Engadget post time: April 18, 2013 at 10:46PM
Remember when the internet was hailed as the “information superhighway” and then we all realized it was just some pot hole-filled, five-lane freeway overrun with humanity’s virtual flotsam and jetsam? Well, now there’s a venerable virtual institution to gather the best cultural bits that float to the top, make’em freely accessible and archive it all for the perpetuity of the digital age. Beginning today, the Digital Public Library of America, a non-profit organization two years in the making, is going live to the public in a beta launch. Featuring historical works culled from six state libraries and various cultural outposts (including the likes of the New York Public Library, the Smithsonian, the National Archives and Records Administration, as well as Harvard University), the site will primarily offer users the ability to search its vast archives (about 2.4 million resources at present) and browse virtual exhibitions, but will also host any dedicated third-party apps built using its open data set. So, there you have it, folks — a highbrow antidote to the rampant disinformation made possible by Google search.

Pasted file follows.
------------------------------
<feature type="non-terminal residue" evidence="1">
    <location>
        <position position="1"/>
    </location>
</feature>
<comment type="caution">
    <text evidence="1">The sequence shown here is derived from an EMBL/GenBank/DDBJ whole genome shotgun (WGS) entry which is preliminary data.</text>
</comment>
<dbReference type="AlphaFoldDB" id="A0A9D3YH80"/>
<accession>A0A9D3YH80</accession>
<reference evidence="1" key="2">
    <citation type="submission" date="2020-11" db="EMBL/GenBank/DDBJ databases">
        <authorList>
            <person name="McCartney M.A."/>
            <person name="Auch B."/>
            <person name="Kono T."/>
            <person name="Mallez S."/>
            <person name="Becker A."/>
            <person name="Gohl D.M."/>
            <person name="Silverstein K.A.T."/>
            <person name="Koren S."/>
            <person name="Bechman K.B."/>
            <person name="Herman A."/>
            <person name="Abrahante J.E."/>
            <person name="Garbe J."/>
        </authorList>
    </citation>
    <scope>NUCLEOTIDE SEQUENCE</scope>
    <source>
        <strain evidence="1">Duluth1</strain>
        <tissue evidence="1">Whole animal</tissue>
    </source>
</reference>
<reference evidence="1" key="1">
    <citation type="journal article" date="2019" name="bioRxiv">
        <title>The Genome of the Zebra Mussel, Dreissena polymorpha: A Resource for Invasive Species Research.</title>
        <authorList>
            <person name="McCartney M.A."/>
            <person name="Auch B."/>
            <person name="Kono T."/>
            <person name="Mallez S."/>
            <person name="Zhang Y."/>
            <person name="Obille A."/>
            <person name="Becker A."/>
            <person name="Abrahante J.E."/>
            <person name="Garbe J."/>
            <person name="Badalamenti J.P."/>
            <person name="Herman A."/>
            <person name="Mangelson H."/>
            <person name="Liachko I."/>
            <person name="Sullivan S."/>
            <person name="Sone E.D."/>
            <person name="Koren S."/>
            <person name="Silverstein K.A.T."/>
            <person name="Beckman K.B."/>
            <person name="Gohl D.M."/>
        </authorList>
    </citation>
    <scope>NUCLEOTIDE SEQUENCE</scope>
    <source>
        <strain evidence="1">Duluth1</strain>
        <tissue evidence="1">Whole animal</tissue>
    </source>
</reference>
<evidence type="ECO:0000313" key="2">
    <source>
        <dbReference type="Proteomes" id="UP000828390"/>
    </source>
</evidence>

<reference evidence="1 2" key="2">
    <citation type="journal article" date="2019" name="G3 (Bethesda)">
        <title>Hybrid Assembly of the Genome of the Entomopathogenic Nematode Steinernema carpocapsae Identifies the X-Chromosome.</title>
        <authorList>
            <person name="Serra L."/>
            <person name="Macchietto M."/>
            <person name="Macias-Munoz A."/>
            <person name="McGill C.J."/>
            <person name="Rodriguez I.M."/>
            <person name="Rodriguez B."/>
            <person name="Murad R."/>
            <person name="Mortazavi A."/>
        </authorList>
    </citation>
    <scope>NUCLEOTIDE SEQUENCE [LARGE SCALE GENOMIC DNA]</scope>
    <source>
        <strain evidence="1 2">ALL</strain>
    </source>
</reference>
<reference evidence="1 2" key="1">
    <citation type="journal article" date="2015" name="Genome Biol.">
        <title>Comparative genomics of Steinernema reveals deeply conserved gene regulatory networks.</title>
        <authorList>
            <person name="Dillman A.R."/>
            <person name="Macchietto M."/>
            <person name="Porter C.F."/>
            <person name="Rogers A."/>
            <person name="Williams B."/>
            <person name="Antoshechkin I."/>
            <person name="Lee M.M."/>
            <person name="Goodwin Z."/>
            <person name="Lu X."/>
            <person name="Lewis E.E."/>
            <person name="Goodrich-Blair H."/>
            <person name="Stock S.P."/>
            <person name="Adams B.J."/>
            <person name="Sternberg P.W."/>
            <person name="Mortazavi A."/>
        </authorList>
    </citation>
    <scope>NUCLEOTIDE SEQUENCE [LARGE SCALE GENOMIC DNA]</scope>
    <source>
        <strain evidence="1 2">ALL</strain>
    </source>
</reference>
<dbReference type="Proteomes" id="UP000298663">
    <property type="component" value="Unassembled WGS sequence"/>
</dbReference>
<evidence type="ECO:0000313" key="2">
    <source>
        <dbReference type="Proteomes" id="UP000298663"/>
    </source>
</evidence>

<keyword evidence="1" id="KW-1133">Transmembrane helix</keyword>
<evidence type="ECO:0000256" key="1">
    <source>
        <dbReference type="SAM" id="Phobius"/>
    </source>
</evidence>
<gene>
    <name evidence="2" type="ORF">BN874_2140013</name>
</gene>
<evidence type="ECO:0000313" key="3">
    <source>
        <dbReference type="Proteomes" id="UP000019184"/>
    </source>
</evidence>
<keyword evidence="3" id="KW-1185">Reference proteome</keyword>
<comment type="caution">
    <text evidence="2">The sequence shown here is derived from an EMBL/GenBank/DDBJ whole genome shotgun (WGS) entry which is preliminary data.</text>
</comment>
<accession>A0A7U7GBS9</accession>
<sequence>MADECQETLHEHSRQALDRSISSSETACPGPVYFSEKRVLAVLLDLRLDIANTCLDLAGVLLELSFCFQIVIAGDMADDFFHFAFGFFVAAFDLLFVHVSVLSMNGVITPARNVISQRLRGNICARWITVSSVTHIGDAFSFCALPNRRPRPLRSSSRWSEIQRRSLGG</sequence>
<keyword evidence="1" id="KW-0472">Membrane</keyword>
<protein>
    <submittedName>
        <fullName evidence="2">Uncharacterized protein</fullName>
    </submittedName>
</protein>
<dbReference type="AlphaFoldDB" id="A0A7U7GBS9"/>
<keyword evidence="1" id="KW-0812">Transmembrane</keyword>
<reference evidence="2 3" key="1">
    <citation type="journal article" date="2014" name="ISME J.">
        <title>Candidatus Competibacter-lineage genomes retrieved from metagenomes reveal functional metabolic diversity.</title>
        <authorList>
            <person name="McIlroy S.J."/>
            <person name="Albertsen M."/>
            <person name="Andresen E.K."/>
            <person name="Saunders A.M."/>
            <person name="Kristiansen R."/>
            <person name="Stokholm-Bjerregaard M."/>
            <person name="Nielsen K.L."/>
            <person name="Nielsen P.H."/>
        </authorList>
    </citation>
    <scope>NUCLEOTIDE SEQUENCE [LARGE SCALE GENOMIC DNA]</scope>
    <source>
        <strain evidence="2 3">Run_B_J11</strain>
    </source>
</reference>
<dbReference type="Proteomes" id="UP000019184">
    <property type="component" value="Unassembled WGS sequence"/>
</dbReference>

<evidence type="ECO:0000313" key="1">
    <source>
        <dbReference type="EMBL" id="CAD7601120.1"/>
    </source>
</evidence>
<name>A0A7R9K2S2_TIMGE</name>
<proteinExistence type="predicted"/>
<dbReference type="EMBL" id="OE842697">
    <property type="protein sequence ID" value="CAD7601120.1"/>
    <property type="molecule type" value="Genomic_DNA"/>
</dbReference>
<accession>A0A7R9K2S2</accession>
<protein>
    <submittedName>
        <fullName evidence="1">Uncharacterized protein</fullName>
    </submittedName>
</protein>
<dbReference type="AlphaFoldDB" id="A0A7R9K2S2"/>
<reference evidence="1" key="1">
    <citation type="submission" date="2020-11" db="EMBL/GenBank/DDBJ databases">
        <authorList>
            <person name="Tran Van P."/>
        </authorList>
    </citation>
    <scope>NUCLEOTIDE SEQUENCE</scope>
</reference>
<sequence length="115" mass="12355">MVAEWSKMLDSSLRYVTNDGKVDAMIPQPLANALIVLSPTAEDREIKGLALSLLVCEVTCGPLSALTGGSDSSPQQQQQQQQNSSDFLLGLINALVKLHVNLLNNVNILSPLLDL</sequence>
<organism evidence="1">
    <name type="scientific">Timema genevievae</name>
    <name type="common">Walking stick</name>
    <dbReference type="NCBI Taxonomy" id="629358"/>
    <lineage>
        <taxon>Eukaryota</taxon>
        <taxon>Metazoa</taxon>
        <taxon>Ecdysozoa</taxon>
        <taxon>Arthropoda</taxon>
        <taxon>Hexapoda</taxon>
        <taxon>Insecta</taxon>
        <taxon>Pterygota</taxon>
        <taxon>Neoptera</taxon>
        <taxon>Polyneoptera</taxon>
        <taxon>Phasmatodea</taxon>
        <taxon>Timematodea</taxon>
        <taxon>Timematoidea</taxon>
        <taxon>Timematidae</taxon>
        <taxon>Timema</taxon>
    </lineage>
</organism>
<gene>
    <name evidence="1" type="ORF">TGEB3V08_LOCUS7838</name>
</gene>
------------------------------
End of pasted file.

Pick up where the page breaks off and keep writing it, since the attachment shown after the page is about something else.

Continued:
Filed under: Internet
Reference source: Engadget